The social determinants of health are all over this Globe and Mail piece:
"Beyond medical care, we need to address further how social conditions shape health. The countries outperforming us make effective social investments to promote health and well-being among children and adults alike. Just to name two: they provide job protected paid leave from work to meet health needs, and overwhelmingly, they ensure children receive early childhood education."
Image by Ralf Heß, text added.
Do you give to the food bank? Awesome! Now check out this great post by Trish Garner from BC Poverty Reduction about how to 'upstream' that action. (Especially if you live in BC or SK, the last provinces without a comprehensive poverty reduction strategy.)
Great article from Nature on how it's time to drop the Gross Domestic Product as a measure of success and adopt a new metric.
"GDP measures mainly market transactions. It ignores social costs, environmental impacts and income inequality. If a business used GDP-style accounting, it would aim to maximize gross revenue — even at the expense of profitability, efficiency, sustainability or flexibility. That is hardly smart or sustainable (think Enron). Yet since the end of the Second World War, promoting GDP growth has remained the primary national policy goal in almost every country"
"Here’s what the evidence tells us. The stress of worrying about the basics of life lowers the body’s defences against disease. As a result, we see a higher and increasing prevalence of all diseases (obesity, diabetes, heart disease, stroke, cancer, lung disease, mental illness, addictions and others) among those who are worst-off, right across the income gradient."
Good news: a recent study by Toronto's Centre for Research on Inner-City Health finds that the majority of Ontario residents correctly believe that poverty is a major contributor to ill health.Read more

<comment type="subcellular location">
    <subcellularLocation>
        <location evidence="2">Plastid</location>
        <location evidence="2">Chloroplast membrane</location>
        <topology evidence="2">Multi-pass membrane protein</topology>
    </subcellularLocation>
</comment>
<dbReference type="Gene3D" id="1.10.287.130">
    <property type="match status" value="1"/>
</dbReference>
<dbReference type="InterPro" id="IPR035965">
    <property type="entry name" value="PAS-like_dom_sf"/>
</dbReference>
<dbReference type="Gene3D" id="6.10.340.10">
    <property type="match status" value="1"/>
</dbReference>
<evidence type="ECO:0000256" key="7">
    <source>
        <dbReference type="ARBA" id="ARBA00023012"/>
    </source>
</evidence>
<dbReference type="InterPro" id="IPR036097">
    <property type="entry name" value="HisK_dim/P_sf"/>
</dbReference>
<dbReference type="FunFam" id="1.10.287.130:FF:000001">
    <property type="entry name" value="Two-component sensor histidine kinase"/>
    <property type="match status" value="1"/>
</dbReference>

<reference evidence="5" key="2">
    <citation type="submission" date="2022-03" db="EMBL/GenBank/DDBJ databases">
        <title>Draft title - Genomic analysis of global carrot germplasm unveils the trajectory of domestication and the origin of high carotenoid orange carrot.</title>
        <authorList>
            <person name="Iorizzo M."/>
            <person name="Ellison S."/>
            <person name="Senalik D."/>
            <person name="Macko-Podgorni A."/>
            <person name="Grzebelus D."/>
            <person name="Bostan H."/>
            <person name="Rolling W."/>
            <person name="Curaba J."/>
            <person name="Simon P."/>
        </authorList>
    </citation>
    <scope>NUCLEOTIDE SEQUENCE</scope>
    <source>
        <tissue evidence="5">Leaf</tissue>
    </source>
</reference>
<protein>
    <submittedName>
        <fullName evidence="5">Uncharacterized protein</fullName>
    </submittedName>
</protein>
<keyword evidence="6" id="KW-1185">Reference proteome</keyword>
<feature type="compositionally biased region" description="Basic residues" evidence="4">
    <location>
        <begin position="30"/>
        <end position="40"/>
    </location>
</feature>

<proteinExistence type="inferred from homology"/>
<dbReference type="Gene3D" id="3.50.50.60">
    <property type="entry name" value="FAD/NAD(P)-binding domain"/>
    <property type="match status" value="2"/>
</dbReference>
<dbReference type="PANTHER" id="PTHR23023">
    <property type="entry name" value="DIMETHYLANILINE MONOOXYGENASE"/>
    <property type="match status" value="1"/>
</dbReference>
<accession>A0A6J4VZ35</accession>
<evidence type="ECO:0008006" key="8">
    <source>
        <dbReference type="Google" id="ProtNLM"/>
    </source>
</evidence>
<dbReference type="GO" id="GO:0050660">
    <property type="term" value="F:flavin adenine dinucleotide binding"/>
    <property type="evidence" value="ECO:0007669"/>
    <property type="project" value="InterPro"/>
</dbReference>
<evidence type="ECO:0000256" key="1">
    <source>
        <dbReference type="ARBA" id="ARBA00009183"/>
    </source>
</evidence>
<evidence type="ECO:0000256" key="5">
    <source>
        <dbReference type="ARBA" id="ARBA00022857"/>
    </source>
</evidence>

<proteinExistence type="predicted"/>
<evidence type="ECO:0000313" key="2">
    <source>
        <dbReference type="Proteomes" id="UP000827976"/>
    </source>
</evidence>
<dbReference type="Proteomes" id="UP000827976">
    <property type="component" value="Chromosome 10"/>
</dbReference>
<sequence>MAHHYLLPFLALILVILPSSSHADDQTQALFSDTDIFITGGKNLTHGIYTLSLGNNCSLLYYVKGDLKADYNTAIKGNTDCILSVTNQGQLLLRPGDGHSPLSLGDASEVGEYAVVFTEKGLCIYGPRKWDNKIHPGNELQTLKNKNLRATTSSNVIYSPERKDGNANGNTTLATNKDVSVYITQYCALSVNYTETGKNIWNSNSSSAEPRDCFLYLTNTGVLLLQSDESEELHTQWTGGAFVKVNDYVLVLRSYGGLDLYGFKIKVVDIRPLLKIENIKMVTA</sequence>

By Jason Warick, The StarPhoenix
Poverty doesn't just hurt those who experience it. Poverty places a huge burden on the province's health care, education and justice systems.
Reducing poverty could save Saskatchewan taxpayers hundreds of millions of dollars per year and give a multi billion dollar boost to the economy.
That's the main message from a coalition of Saskatchewan community groups launching their "Cost of Poverty" campaign today.
"We want this province to be a prosperous place for everyone," said Alison Robertson, director of community development for the Saskatoon Food Bank and Learning Centre.
Continue reading at www.thestarphoenix.com.
In a recent article, Nova Scotia’s Health Minister, Leo Glavine, floated the idea that people should have to demonstrate healthy lifestyles before accessing our health care system, much like a bank assesses a customer for a loan.
Sadly, this is not a new idea but has been floated by others pundits and politicos over the years, often couched in the language of practicality and common sense. Healthcare is a privilege to be earned, not a right, they lobby.
Healthcare just for the healthy, in other words. Here’s why such an idea would fail — for all of us.Read more
The Canadian Centre for Policy Alternatives presents an alternative federal budget, one that "shows what the federal government could do if it decided to seriously address Canadians’ largest social, economic, and environmental concerns."
What do you think we should be focusing on?
Ranking among the social determinants of health are issues of equality and diversity. Your experience of inequality, because of things like gender, race, and sexual orientation, can have a serious impact on your health outcomes.
This article, set in an American context, argues that racism is at the core of health disparities in African American populations. How do you think this relate to health inequity here in Canada?
Via The Globe and Mail.
"Quebec’s program is about more than just affordable daily care. It is a wildly ambitious experiment in society-building – a controversial $2.2-billion bet that better daycare can not only transform child development but also vastly improve the prospects of women and the poor, and build a better labour force."